David Leventhal is a founding teacher and Program Director for Dance for PD®, a collaborative program of the Mark Morris Dance Group and Brooklyn Parkinson Group that has now been used as a model for classes in more than 100 communities in 11 countries. He leads classes for people with Parkinson's disease around the world and trains other teachers in the Dance for PD® approach.  Since 2007, he has trained more than 600 teachers in the Dance for PD® approach in 25 cities around the world.  Along with Olie Westheimer, he is the co-recipient of the 2013 Alan Bonander Humanitarian Award from the Parkinson's Unity Walk.  He has written about dance and Parkinson's for such publications as Dance Gazette and Room 217, and has a chapters about the program in two recently published books: Moving Ideas: Multimodal Learning in Communities and Schools (Peter Lang), and Creating Dance: A Traveler's Guide (Hampton Press).  As a dancer, he performed with the Mark Morris Dance Group from 1997-2011, appearing in principal roles in Mark Morris' The Hard Nut, L'Allegro, il Penseroso ed il Moderato, and Prokofiev's Romeo & Juliet, on Motifs of Shakespeare.  He received a 2010 Bessie (New York Dance and Performance Award) for his performing career with Mark Morris.  He graduated from Brown University with honors in English Literature.

Alice Tin is curious about many things. As an undergraduate at Tufts University, she studied history and community health. She then continued at Tufts to get her Master of Public Health in Biostatistics and Epidemiology. She has a deep-seated interest in participating in, and creating spaces for interdisciplinary collaborations. It was this passion that led her to co-found Open Style Lab, a non-profit dedicated to making beauty accessible to people of all abilities. She is currently a first year medical student at the Warren Alpert Medical School of Brown University, and is looking forward to exploring ways to integrate public health with her future clinical career to help others achieve health and healing in a holistic manner.

Rob Ellis is a postdoctoral research fellow in the School of Computing at the National University of Singapore, having previously been a postdoctoral fellow in the Department of Neurology at Harvard Medical School after receiving a PhD in Experimental Psychology from The Ohio State University in 2009. At NUS, his primary focus has been the development of a smartphone-implemented Interactive Rhythmic Auditory Cueing Evaluation (iRACE), designed to evaluate the effects of rhythmic auditory cues on upper motor (finger tapping) and lower motor (stride interval) timing in older adults (including patients with Parkinson’s disease). For more information, please see his website:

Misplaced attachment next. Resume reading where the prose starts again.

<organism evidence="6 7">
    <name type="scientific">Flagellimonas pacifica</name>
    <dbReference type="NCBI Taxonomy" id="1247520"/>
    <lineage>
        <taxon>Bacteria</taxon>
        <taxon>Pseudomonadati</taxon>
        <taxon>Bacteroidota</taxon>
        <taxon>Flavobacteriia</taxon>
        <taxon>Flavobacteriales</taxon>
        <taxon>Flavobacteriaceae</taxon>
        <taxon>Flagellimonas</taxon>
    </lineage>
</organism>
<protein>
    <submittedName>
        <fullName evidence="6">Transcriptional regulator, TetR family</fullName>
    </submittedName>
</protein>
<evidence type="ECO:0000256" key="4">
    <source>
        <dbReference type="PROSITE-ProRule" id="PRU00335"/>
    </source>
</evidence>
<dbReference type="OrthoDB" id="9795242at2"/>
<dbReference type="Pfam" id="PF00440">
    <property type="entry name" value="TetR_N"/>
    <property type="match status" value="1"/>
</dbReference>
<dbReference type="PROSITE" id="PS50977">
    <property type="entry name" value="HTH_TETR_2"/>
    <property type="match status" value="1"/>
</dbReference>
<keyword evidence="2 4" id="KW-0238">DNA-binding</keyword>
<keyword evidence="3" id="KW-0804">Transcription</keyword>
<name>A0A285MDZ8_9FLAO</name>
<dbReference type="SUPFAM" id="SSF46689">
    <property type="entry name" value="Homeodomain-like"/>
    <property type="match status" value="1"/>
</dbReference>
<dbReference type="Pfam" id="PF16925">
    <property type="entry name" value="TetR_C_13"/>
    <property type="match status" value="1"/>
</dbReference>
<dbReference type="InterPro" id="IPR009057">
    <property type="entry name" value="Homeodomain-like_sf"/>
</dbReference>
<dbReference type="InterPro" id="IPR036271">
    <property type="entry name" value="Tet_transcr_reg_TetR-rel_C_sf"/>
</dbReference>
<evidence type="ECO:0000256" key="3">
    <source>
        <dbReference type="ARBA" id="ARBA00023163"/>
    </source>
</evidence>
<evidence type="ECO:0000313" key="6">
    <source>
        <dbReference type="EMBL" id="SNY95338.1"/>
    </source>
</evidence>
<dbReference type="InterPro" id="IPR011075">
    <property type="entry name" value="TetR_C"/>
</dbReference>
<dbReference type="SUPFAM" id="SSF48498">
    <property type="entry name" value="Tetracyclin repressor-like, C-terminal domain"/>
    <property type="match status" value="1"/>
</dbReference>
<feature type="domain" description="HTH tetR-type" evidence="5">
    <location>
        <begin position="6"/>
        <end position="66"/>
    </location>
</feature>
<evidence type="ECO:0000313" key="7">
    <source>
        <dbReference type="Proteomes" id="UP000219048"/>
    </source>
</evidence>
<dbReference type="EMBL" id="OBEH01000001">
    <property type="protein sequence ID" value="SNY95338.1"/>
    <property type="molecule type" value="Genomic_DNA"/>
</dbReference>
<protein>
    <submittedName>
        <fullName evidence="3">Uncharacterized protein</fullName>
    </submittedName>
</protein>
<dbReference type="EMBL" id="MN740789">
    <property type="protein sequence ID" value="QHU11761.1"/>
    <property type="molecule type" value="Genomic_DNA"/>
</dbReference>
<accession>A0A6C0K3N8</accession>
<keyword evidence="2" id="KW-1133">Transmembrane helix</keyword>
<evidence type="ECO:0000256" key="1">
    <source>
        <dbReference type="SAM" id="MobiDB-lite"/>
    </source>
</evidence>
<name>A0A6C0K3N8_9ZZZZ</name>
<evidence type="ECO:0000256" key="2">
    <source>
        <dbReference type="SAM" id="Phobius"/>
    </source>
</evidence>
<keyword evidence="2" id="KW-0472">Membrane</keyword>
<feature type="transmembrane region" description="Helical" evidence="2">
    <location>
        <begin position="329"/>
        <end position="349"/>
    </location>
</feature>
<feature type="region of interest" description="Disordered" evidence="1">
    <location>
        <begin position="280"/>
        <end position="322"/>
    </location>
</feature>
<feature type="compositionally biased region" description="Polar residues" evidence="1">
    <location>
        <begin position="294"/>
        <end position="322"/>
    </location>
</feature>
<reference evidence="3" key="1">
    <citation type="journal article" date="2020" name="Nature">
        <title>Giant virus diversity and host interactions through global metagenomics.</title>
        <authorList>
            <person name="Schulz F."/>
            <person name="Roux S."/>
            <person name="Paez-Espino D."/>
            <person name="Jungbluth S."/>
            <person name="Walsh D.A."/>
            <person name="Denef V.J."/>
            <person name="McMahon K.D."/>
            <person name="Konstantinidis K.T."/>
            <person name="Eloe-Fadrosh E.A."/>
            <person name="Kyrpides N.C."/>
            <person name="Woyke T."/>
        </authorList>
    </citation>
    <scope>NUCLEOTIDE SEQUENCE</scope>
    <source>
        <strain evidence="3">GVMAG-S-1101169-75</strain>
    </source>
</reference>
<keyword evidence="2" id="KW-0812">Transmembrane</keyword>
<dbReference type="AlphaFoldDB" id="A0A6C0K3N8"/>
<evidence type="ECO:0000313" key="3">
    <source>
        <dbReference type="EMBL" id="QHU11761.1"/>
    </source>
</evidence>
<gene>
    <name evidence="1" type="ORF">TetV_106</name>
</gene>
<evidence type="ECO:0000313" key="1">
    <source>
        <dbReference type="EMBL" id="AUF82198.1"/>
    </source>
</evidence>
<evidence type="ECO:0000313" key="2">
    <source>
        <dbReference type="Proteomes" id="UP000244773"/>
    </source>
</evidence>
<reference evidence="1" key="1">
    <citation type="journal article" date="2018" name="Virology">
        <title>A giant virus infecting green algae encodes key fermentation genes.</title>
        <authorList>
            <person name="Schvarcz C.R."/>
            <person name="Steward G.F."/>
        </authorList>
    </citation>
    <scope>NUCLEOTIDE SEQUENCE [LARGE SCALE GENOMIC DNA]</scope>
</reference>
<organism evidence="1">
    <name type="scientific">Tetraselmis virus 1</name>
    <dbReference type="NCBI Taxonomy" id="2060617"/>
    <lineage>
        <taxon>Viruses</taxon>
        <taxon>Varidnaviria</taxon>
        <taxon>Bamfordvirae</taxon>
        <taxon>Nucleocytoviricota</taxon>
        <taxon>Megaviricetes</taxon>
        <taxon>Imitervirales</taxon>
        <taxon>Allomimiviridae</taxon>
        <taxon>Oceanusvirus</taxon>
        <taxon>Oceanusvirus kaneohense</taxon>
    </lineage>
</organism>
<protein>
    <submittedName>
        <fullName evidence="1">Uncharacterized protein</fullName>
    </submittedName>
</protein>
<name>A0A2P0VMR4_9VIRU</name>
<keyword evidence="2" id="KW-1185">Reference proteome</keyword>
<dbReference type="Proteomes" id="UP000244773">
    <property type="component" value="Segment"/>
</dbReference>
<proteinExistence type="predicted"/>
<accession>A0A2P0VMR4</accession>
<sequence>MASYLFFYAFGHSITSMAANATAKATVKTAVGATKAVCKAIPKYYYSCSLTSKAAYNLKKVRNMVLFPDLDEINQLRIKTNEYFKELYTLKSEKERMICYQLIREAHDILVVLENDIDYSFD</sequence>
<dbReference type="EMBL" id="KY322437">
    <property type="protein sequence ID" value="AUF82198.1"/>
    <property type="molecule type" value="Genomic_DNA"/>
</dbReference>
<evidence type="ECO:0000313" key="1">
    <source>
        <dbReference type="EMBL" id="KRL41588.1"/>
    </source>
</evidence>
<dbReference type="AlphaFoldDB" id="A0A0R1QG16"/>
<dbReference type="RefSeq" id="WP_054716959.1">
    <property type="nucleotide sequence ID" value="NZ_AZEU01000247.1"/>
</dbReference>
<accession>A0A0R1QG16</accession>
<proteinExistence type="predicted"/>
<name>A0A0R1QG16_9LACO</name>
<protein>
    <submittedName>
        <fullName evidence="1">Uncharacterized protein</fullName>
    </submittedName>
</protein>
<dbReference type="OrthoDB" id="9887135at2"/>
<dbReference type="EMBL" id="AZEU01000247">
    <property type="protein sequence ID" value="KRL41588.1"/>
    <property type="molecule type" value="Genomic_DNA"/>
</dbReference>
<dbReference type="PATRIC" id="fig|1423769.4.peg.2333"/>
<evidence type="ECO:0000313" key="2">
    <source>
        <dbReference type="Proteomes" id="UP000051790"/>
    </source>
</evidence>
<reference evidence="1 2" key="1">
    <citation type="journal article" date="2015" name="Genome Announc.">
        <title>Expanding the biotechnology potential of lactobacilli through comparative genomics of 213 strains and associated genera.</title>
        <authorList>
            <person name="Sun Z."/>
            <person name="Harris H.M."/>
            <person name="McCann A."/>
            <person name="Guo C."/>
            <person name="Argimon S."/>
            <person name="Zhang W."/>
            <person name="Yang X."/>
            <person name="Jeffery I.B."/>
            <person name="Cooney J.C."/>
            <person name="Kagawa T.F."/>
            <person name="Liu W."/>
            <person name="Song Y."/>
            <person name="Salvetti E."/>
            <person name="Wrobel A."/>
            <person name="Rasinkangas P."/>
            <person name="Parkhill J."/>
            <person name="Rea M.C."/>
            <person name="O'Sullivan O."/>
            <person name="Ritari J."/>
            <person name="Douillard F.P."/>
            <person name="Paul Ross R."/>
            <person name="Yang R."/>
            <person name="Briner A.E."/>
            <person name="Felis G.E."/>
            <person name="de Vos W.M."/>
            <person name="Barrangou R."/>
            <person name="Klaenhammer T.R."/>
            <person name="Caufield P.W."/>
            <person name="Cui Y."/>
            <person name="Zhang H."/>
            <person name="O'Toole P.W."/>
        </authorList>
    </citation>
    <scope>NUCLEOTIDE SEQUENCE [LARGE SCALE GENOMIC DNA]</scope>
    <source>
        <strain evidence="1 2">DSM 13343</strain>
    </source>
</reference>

Kate Dansereau is an Autism Specialist and Assistive Technology Professional at Community Autism Resources in Swansea, MA.  Her experience encompasses 18 plus years in the field of Autism Spectrum Disorders.  She holds a Bachelors of Art degree in Communication Disorders and Psychology.  She has also received a Graduate Certification in Assistive Technology from the University of New Hampshire and is a RESNA certified Assistive Technology Professional.  In addition to her professional experience, Kate has a twin sister with Autism.


Sydney Skybetter is a technologist, choreographer, and writer. His dances are regularly performed around the country, most recently at the John F. Kennedy Center for the Performing Arts, the Boston Center for the Arts, Jacob’s Pillow and the Joyce Theater. As a Founding Partner with the Edwards & Skybetter | Change Agency, he has consulted on issues of change management and technology for The National Ballet of Canada, Barnes & Noble, New York University and The University of Southern California among others. He lectures on everything from dance history to cultural futurism, and is a frequent speaker at Juilliard, Dance/USA, and Opera America. He is a regular contributor to The Clyde Fitch Report, serves on the faculty of The Boston Conservatory, and is a lecturer on Dance History at Harvard University. He produces shows at Joe’s Pub and OBERON with DanceNOW[NYC], and was the first to get the word “Frack” in print at Dance Magazine. @SydneySkybetter

3:00-6:00  Narrative Medicine Interactive Workshop

This interactive workshop in narrative medicine provided medical students, physicians, nurses, allied health professionals and community members with an opportunity to hone their skills of observation, teamwork, medical storytelling and analysis. Utilizing Parkinson's as a unifying theme, his uniquely enriching workshop focused on three aspects of dance that are particularly relevant to the practice of compassionate, patient-centered care: how a medical story is told through the physical body; how dance analysis delivers a powerful model of empathy and observation; and how physical cues can be arranged and interpreted to form specific, sometimes unexpected meanings. Group improvisation brought these aspects to life in a lively, thought-provoking, and inspiring session for those interested in leveraging the tools of artistic creation and analysis within a healthcare or community setting. The workshop's facilitator was David Leventhal (Brown '95), one of the country's most passionate and knowledgeable ambassadors for the integration of dance into the everyday lives of persons with movement disorders. The workshop was designed for but not limited to medical students, physicians, nurses, and allied health professionals, to provide an opportunity to hone skills in observation, teamwork, medical storytelling and analysis. Find out more. Enrollment limited. 


Saturday Feb. 28

10:00am-11:15am –  Dance for PD® Community Class led by David Leventhal and Rachel Balaban. Find out more. Enrollment limited.  Granoff Center Englander Studio


10:00am-11:30pm –ADLI Master Class 

Space is limited

Granoff Center Studio One 1-2:30PM

12:15pm-1:15pm – Lecture Demonstration: Free to Chase the Rainbow featuring performances by Dance for PD® participants, Brown students, and Central Falls High School students

Granoff Center Studio One

1:30-3:00pm –  Screening: Rainbow Round My Shoulder

Introduction and Q&A by Carolyn Adams, Curator and Co-Founder of ADLI

Granoff Center Studio One

5:00-7:00 – Wine and cheese reception and ADLI Repertory Etude showcase.

Sunday March 1

Granoff Englander Studio 1:00-2:30PM

Design Workshop:  Assistive Technology for Individuals With Diverse Mobility Capabilities

Expanding on the Friday panel discussion, this design workshop walked participants through the human-centered design process as applied to designing assistive technology. In small groups, participants identified a specific issue to address, researched current interventions, brainstormed solutions, and mocked-up a quick prototype of their idea.